In my short tenure on this earth, I have found that the Christian life, like time itself, is marked by seasons. Solomon affirms this truth in the book of Ecclesiastes: "For everything there is a season, a time for every activity under heaven." (Ecc. 3: 1, NLT) During the past several months, Bobby and I have found ourselves in a season of waiting. While we have experienced countless emotions since we tied the knot in May (mostly the sweet contentment of marital bliss), we, nevertheless, have spent most of our time in "the waiting room." Waiting on a job...waiting on God...

Long before the wedding, Bobby began looking for full-time employment in North Carolina so that he could join me as I finish my last year of law school. Despite Bobby's tireless efforts to network and submit applications, still no full-time employment opportunities have come to fruition. So, we keep on waiting.

For several months, I wrestled with God, asking him, "Why?" I thought it must be me. I thought maybe if I prayed harder, God would provide Bobby with a job. I thought maybe if I tried harder to please God--did my quiet time more, resisted my flesh more--maybe God would come through for us. But, finally, I realized that I was projecting man's logic onto God. A currency-based relationship with God. "I'll do x for you, God, if you do y for me." "You scratch my back, I'll scratch yours." Praise God, that is not how He operates! Our God is a God of abundant mercy and grace!

As my perspective changed and I became more at peace in this season of waiting (to be sure, I still have my days), I prayed that God would help us discern what he desires to teach us through this season. Because God desires our sanctification and his Holy Spirit always works in us to that end, we can be sure that any season in our lives is purposed by God to teach us and refine us. Whether we receive his teaching, however, is up to us! Bobby and I still can't see God's end goal in this time of waiting. Even so, we can already see some of the good that has come out of this season. Without further adieu, here are some of the lessons that Bobby and I have learned while we're waiting! (Some are less serious than others. Special thanks to Bobby for helping me compile the list.)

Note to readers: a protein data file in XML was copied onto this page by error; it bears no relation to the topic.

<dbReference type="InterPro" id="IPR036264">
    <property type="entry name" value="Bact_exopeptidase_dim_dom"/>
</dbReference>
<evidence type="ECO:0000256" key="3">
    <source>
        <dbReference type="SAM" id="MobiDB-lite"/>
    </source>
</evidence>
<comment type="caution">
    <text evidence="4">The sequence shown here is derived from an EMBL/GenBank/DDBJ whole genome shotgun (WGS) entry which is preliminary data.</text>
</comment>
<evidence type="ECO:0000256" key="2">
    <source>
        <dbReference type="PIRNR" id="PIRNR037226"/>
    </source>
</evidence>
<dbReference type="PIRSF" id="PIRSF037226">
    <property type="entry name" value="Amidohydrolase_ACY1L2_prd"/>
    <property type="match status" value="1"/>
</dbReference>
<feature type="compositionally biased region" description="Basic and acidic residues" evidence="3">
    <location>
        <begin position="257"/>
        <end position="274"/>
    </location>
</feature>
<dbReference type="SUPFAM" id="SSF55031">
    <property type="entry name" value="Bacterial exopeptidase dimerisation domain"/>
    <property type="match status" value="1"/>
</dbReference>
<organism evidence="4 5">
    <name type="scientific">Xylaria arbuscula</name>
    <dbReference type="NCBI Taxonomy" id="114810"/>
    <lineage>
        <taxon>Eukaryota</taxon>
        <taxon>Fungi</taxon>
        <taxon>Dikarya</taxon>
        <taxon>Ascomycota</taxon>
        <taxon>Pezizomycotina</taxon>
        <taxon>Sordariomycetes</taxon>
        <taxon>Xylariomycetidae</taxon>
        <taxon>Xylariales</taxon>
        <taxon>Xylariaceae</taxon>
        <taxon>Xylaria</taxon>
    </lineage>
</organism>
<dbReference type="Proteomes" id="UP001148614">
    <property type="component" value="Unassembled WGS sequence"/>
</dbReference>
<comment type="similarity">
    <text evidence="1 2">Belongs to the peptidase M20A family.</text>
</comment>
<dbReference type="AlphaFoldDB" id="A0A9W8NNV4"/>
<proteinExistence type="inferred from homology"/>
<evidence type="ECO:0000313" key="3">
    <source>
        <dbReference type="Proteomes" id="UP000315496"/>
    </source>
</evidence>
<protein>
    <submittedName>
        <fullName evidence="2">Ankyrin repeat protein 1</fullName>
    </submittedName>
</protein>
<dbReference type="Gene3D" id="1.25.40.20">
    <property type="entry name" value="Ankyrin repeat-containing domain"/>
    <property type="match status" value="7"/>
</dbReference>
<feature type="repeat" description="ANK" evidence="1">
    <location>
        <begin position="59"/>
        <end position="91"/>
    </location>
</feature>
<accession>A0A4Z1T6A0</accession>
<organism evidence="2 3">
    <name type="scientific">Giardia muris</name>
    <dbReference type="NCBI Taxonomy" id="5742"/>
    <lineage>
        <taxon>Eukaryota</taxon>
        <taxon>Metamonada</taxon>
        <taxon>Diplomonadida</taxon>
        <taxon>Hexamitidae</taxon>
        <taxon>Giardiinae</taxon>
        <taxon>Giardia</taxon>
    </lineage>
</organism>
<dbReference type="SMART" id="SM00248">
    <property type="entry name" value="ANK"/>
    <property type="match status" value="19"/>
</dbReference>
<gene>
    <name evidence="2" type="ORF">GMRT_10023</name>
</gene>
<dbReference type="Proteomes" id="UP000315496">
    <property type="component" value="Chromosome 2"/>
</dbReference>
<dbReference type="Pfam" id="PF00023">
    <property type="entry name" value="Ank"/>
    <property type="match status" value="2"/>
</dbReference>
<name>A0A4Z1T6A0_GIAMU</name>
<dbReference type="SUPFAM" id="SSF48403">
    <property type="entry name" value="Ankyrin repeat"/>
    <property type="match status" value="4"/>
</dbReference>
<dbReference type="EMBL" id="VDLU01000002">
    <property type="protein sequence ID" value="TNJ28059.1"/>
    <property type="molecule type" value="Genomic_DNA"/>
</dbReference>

1. God's sense of timing is different than our sense of timing! 2 Peter 3:8-9a says, "But do not forget this one thing, dear friends: With the Lord a day is like a thousand years, and a thousand years are like a day. The Lord is not slow in keeping his promise..."
  2. The customary American business practice of sending invoices when a payment is due does not apply to COBRA insurance. Pay your bill on time, regardless of whether you receive an invoice, or they WILL cancel your converage. We learned this the hard way!
  3. God's ways are higher than our ways! (Isaiah 55:8-9) No matter how hard we try, or how badly we want something to happen, if it's not in God's plan, it will not come to pass. Yet, "...God causes everything to work together for the good of those who love God and are called according to his purpose for them." (Rom. 8:28, NLT)
And, last but not least, number 4: God always provides ENOUGH for us! A few days ago, the passage of the day in my new devotional was Exodus 16. What a providential reminder of God's presence amidst our season of waiting! Exodus 16 recounts the first time God provided manna to the Israelites. Like Bobby and me, the Israelites were in a season of waiting. Delivered out of Egypt by God, the Israelites were waiting for God to lead them into the promised land. And, they had become weary of the wait! Like we often do, they began complaining to God. Yet, in his great mercy (despite their ungratefulness), God rained down manna and quail to sustain them in the desert. The manna fulfilled three purposes: 1) It provided the Israelites with physical sustenance (i.e. food!) in the desert; 2) it served as a sign of God's faithfulness to them during the wait; and, 3) it forced them to depend on God to meet their needs. (Ex. 16:6-8)

But, here's what stood out to me as I reread Exodus 16 - the manna God provided was always enough. No matter how much manna each person gathered, they all had exactly what they needed! (Ex. 16:18, The Message) During our own season of waiting, God has been just as faithful to us as he was to the Israelites! God has never failed to provide enough for us! If there ever comes a day when Bobby and I are more financially solvent than today, my prayer is that we will continue to depend on God with the same desperation we have known in this season.

Tuesday, January 12, 2010

Go Deacs!

UPDATE: Deacs win in overtime! 85-83. What a fun game!

Bobby and I are excited to watch our Demon Deacons take on the Maryland Terrapins tonight at LJVM! Looking forward to a good game! Go Deacs!

Cleveland St. vs. Wake Forest

Monday, January 11, 2010

A New Path for 2010